Nearly three months ago I penned an article essentially cautioning those who rested their hopes that his testimony would provide the needed boost required to push an impeachment inquiry over the line to be prepared for disappointment. I hoped that I would be proven wrong. I wasn’t. This week Robert Mueller ignominiously folded into the fabric of Washington politics and most likely closed out a career in public service by telling Congress and the American people they were on their own.
My initial thoughts, captured in print that few will ever see, reflected a rant worthy of Trumpian proportions and hyperbole sans lies, deceit, and misinformation. I was truly angry that Mueller’s presentation was, to be kind, shoddy. But I respect his career and basically accept that we must move on.
Over 40 years ago, while in graduate school, I had the privilege of studying under Dr. Peter Bachrach, a giant in the field of political philosophy. He, together with Morton Baratz, in the early 1960’s propounded the theory of non-decisionmaking. On the face of it one might suggest that it is simply the avoidance of making a decision, but in actuality it is a decision not to make a decision. The position that Director Mueller employed in his tortured rationale both to not exonerate the President from criminal acts (obstruction of justice being a felony crime) yet to not pursue indictment of a sitting President seems to fit nicely in the context of non-decisionmaking theory.
As a Democrat, I am angry, as an American I am sad, and as a liberal I am fearful that our democracy is slipping away. I could attack with savage indignation the man whom many had mistakenly placed so much faith in to illuminate the facts, evidence, and in what I suppose is a fantasy, the truth, but that would only reduce me to a level of gutter politics employed by the Twitter-in-Chief. I will reserve my personal animus and merely focus upon where we go from here, at least trying to act like a thinking adult.
Mueller’s testimony does not close the chapter on investigation, only on his involvement in it. We owe it to ourselves to continue to plumb the depths of this sorry chapter in our history and follow it to wherever it leads.
The Democratic Party is at a crossroads, and its leader, Speaker Pelosi, is valiantly attempting to cobble together a party that is split and becoming more fractured as a sober reading of the Mueller report exposes the degree to which transgressions against ethical propriety and likely criminality by the President and his Administration come clearer into focus.
Support for an impeachment inquiry that will, in all likelihood, be unsuccessful in light of the Republican entrenchment behind Trump in the Senate certainly carries political risks. But placing reliance upon the upcoming Presidential election, particularly in light of the overwhelming level of electoral interference which has been documented in the last election and being encouraged in next year’s election by a stubborn denial of its effectiveness is maybe even a riskier proposition. The risk is also compounded by an antiquated Electoral College, rampant gerrymandering, and sinister voter suppression efforts that all work against the primal notion of one person, one vote and the will of the people.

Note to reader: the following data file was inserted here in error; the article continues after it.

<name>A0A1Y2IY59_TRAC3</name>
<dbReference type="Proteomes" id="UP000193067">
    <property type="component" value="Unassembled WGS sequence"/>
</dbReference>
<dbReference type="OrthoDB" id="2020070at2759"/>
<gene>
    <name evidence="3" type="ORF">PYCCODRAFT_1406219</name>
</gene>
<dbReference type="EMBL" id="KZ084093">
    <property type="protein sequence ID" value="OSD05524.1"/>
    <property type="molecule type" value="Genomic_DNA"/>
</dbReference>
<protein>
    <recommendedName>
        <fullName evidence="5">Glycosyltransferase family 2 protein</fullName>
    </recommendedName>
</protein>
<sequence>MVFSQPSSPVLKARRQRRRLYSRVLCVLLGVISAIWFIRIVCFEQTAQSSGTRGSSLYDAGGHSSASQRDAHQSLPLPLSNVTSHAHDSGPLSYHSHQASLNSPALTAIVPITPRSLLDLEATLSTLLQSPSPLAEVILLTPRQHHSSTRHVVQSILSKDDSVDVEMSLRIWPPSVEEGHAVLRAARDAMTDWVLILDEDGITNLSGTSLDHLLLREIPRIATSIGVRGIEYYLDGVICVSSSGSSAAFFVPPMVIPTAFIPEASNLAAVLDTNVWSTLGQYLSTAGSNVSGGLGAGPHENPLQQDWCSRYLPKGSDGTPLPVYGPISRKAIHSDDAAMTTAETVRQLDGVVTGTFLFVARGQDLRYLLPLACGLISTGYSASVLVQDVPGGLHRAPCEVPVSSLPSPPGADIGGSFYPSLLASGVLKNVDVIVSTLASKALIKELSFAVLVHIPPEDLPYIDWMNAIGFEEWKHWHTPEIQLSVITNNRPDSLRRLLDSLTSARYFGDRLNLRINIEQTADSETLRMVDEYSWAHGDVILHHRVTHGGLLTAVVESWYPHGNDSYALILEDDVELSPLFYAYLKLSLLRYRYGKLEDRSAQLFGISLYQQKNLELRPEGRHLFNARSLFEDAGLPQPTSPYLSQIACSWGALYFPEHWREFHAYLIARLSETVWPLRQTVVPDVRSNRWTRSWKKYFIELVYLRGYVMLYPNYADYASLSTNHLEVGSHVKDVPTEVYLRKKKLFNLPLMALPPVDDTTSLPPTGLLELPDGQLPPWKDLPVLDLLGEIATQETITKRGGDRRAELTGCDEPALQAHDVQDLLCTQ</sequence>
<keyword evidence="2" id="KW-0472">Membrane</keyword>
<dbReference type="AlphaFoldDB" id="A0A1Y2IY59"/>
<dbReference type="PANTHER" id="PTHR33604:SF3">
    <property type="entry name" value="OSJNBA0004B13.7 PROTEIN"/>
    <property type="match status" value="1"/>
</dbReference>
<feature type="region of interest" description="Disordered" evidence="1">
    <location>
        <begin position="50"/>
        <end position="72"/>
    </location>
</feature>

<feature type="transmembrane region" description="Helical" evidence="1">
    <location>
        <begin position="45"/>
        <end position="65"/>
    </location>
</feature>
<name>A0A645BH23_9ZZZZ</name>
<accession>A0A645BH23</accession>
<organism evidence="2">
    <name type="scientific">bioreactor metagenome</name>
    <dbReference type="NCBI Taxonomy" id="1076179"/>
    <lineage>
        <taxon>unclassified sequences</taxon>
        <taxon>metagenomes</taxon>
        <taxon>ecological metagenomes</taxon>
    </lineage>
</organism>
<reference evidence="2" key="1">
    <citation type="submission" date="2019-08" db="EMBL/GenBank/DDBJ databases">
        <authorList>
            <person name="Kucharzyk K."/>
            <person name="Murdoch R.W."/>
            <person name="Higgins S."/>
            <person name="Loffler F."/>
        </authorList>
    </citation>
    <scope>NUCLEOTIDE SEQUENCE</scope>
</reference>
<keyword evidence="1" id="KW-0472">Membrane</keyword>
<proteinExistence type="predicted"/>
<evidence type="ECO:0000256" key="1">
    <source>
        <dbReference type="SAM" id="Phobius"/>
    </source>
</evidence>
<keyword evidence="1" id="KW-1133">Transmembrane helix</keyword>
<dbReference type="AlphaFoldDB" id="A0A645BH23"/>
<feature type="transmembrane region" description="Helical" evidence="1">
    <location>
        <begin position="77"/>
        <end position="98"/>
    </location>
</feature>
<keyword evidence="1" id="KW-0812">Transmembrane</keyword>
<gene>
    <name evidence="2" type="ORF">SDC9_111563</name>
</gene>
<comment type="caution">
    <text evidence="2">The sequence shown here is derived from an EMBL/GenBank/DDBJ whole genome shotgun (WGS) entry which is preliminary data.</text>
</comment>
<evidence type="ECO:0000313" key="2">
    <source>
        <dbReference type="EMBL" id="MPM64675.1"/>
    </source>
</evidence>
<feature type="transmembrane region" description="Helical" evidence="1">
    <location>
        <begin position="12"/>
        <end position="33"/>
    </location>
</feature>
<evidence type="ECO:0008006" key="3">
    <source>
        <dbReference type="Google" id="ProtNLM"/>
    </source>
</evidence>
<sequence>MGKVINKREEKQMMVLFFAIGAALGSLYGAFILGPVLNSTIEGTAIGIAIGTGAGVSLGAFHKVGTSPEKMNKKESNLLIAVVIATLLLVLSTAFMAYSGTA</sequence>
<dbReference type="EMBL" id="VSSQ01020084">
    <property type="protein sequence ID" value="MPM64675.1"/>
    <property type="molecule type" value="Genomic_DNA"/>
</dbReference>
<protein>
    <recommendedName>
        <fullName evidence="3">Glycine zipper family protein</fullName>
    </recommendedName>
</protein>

Mueller’s report may have steadfastly refused to offer an indictment of the President, but it has not closed the book on future culpability for crimes committed. Congress has a right to fulfill the obligations and responsibilities inherent in the oath that each member takes to protect the nation and the people. An impeachment inquiry does not automatically mean impeachment and continuing investigation into the sordid and extraordinarily damaging actions bordering if not crossing the line on treason, bribery, and high crimes and misdemeanors demands unconditional scrutiny. Mueller’s testimony does not close the chapter on investigation, only on his involvement in it. We owe it to ourselves to continue to plumb the depths of this sorry chapter in our history and follow it to wherever it leads.
While Congressional members engage their respective constituents over the upcoming six weeks of recess they must be honest with the American people and explain how high the stakes are for this democratic experiment that has propelled us forward for the past two and a half centuries and made us the standard bearer, the beacon of liberty, justice and freedom to nations around the globe.
There is no reason why this should not be a bipartisan effort unless political considerations—driven by special interests, greed, and lust for power—cloud the solemn obligations of our elected leadership. The most sacred maxim accompanying our leadership in the world is the stated belief that no one person is above the law. Refusing to confront the accusations of collusion, obstruction of justice, and foreign government interference as clearly elucidated both in the Mueller report and in Director Mueller’s testimony represents nothing less than a miscarriage of justice and diminishes us in the eyes of those who will chronicle how we responded to this crisis of confidence that has come to identify the Trump Era.
So regardless of disappointment, anger, or disgust, we as a society must move forward in a way that preserves our integrity and commitment to ideals propounded by the founders and embodied in our Constitution and Declaration of Independence. Those ideals are as precious today as they were when they were debated almost 250 years ago. It is now up to us as individual citizens to ensure our leaders and institutions respect them as much as we do.